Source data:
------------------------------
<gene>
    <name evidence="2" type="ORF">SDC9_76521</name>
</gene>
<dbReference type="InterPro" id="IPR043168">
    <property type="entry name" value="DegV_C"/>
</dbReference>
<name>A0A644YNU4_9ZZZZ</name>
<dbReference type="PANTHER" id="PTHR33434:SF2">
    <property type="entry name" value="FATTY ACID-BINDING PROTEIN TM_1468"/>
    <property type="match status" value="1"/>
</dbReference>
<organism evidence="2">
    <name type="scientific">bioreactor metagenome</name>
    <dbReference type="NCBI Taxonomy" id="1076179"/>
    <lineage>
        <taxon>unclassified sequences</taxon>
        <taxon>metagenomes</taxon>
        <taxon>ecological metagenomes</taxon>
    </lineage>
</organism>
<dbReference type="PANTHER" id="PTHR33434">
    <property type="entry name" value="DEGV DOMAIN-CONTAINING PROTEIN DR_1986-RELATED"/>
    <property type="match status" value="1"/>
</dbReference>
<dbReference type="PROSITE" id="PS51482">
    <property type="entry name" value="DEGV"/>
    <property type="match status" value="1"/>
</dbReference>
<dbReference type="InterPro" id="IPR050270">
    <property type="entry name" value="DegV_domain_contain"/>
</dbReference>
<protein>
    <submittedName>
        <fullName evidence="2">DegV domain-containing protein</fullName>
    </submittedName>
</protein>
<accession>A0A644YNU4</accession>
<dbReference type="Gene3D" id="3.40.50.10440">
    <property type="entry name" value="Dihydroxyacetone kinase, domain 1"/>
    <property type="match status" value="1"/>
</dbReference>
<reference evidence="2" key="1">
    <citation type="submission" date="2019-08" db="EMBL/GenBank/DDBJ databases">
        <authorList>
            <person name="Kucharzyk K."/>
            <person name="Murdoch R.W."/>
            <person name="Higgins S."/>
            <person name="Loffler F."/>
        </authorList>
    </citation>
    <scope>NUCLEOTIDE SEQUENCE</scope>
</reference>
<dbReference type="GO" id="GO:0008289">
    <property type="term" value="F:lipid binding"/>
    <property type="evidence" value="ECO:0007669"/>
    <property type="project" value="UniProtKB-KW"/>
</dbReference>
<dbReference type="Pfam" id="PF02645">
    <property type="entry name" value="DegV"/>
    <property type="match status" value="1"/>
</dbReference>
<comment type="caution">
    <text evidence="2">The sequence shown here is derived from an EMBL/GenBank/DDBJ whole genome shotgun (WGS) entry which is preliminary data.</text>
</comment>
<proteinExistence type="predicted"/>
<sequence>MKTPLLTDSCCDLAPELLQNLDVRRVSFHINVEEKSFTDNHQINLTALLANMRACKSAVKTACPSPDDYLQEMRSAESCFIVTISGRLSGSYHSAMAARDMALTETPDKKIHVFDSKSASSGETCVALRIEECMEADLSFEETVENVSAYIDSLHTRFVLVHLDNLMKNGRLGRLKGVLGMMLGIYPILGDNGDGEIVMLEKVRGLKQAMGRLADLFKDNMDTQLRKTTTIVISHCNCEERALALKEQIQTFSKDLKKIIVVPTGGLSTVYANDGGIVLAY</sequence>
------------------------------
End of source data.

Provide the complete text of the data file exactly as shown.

<gene>
    <name evidence="2" type="ORF">SDC9_76521</name>
</gene>
<dbReference type="InterPro" id="IPR043168">
    <property type="entry name" value="DegV_C"/>
</dbReference>
<name>A0A644YNU4_9ZZZZ</name>
<dbReference type="PANTHER" id="PTHR33434:SF2">
    <property type="entry name" value="FATTY ACID-BINDING PROTEIN TM_1468"/>
    <property type="match status" value="1"/>
</dbReference>
<organism evidence="2">
    <name type="scientific">bioreactor metagenome</name>
    <dbReference type="NCBI Taxonomy" id="1076179"/>
    <lineage>
        <taxon>unclassified sequences</taxon>
        <taxon>metagenomes</taxon>
        <taxon>ecological metagenomes</taxon>
    </lineage>
</organism>
<dbReference type="PANTHER" id="PTHR33434">
    <property type="entry name" value="DEGV DOMAIN-CONTAINING PROTEIN DR_1986-RELATED"/>
    <property type="match status" value="1"/>
</dbReference>
<dbReference type="PROSITE" id="PS51482">
    <property type="entry name" value="DEGV"/>
    <property type="match status" value="1"/>
</dbReference>
<dbReference type="InterPro" id="IPR050270">
    <property type="entry name" value="DegV_domain_contain"/>
</dbReference>
<protein>
    <submittedName>
        <fullName evidence="2">DegV domain-containing protein</fullName>
    </submittedName>
</protein>
<accession>A0A644YNU4</accession>
<dbReference type="Gene3D" id="3.40.50.10440">
    <property type="entry name" value="Dihydroxyacetone kinase, domain 1"/>
    <property type="match status" value="1"/>
</dbReference>
<reference evidence="2" key="1">
    <citation type="submission" date="2019-08" db="EMBL/GenBank/DDBJ databases">
        <authorList>
            <person name="Kucharzyk K."/>
            <person name="Murdoch R.W."/>
            <person name="Higgins S."/>
            <person name="Loffler F."/>
        </authorList>
    </citation>
    <scope>NUCLEOTIDE SEQUENCE</scope>
</reference>
<dbReference type="GO" id="GO:0008289">
    <property type="term" value="F:lipid binding"/>
    <property type="evidence" value="ECO:0007669"/>
    <property type="project" value="UniProtKB-KW"/>
</dbReference>
<dbReference type="Pfam" id="PF02645">
    <property type="entry name" value="DegV"/>
    <property type="match status" value="1"/>
</dbReference>
<comment type="caution">
    <text evidence="2">The sequence shown here is derived from an EMBL/GenBank/DDBJ whole genome shotgun (WGS) entry which is preliminary data.</text>
</comment>
<proteinExistence type="predicted"/>
<sequence>MKTPLLTDSCCDLAPELLQNLDVRRVSFHINVEEKSFTDNHQINLTALLANMRACKSAVKTACPSPDDYLQEMRSAESCFIVTISGRLSGSYHSAMAARDMALTETPDKKIHVFDSKSASSGETCVALRIEECMEADLSFEETVENVSAYIDSLHTRFVLVHLDNLMKNGRLGRLKGVLGMMLGIYPILGDNGDGEIVMLEKVRGLKQAMGRLADLFKDNMDTQLRKTTTIVISHCNCEERALALKEQIQTFSKDLKKIIVVPTGGLSTVYANDGGIVLAY</sequence>